Kudos to associate professor Ryan Shaw and Duke professor Jane Pendergast and their entire team for the submission of their NIH/NHLBI U24 MPI application entitled: "Log2Lose: Incenting Weight Loss and Dietary Self-Monitoring in Real Time to Improve Weight Management." This proposal requests funding for a 5 year period with a start date of July 1, 2020.
In the past 40 years, the prevalence of obesity has increased at an alarming rate. Even modest weight loss of at least 5% improves clinical parameters and quality of life. Efficacious behavioral weight loss programs teach participants behavioral strategies to create and maintain a caloric deficit. The two strongest predictors of long-term weight loss in such programs are initial weight loss and dietary self-monitoring. Over time, these phenomena decline, limiting program effectiveness. Financial incentives to increase initial weight loss and self-monitoring are appealing because they can be delivered to large populations with relative ease and at low cost. Employers and payers have begun to provide financial incentives for health behaviors and outcomes despite an inadequate evidence base to inform the optimal design of such interventions.
The proposed study will evaluate which incentive approach has the greatest impact and durability—incentivizing interim weight loss, dietary self-monitoring, or both. Studies testing the effects of incentivizing these phenomena have showed some promise for increasing short-term weight loss, but the effects have not been sustained. Furthermore, few studies have evaluated incentive effects on long-term weight loss; examined the mediating role of intrinsic or extrinsic motivation; or calculated program costs or cost-effectiveness of financial incentive interventions.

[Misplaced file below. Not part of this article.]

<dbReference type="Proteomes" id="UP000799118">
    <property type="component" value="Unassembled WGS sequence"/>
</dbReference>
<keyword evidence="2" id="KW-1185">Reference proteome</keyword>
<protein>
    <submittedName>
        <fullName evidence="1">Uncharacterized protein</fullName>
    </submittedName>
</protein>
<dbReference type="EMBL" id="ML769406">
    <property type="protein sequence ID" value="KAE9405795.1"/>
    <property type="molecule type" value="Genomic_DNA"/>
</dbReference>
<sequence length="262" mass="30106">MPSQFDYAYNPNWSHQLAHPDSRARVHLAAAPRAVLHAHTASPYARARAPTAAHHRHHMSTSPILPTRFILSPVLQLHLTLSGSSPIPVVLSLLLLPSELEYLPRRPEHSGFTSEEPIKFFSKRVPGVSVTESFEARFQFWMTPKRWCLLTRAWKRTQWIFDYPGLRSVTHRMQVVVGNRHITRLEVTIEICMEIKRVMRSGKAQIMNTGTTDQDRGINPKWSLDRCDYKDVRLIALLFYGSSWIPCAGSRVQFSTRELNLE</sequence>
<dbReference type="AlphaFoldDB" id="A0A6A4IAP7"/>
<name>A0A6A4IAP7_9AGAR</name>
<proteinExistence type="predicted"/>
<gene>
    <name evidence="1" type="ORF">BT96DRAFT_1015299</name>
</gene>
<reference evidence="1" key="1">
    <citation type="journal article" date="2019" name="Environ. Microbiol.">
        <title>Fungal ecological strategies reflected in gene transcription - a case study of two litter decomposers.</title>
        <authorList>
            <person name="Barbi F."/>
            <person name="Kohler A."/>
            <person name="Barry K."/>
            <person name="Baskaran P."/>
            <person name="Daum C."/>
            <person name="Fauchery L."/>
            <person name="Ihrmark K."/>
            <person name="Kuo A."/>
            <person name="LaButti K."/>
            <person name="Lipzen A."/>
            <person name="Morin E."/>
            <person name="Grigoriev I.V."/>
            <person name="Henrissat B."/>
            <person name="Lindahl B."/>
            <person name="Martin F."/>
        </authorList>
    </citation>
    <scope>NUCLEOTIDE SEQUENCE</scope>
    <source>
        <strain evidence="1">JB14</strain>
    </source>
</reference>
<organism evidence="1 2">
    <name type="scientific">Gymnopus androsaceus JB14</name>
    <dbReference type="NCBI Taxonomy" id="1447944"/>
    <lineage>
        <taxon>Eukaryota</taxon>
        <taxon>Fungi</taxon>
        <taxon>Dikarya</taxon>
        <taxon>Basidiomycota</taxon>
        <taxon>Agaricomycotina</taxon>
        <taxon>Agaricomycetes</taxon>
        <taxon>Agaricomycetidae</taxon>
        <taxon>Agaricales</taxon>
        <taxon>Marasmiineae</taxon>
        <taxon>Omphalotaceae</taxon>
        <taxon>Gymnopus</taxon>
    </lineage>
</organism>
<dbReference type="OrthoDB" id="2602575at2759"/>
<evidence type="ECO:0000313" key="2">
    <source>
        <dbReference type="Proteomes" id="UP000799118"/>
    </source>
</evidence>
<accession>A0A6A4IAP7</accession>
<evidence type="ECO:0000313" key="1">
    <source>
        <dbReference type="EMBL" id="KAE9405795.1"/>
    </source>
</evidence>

In the proposed two-site, randomized, single-blinded, longitudinal 2x2 factorial study, known as “Log2Lose,” we address these limitations by evaluating the individual and joint effects of incentivizing, in near real-time, interim weight loss and dietary self-monitoring on 6-month weight loss and subsequent weight loss maintenance. People with obesity from the communities of Madison, WI and Durham, NC will receive an 18-month intervention comprising: 1. An incentivized weight loss program for 6 months (Phase I), 2. An incentivized weight maintenance program for 6 months (Phase II), and 3. A non-incentivized weight maintenance program for 6 months (Phase III). Participants will be randomized to receive adjunctive incentives for weekly weight loss, dietary self-monitoring, both, or neither. We will measure the proportion of participants achieving clinically significant weight loss of ≥5% at 6 (primary endpoint), 12, and 18 months. We will assess whether extrinsic and intrinsic motivation mediate intervention effect; calculate intervention costs; and calculate cost-effectiveness ratios across the four study arms. Our financial incentives intervention was designed to be scalable by using available technology and automating the process of analyzing data to provide incentives in near real-time. The intervention could be paired with various weight loss interventions offered by clinicians or payers, or integrated into a variety of patient and consumer-facing technologies. Completion of this study will contribute to our long-term goal of identifying and implementing efficacious, cost-effective, scalable approaches to reduce the prevalence of obesity and associated health outcomes.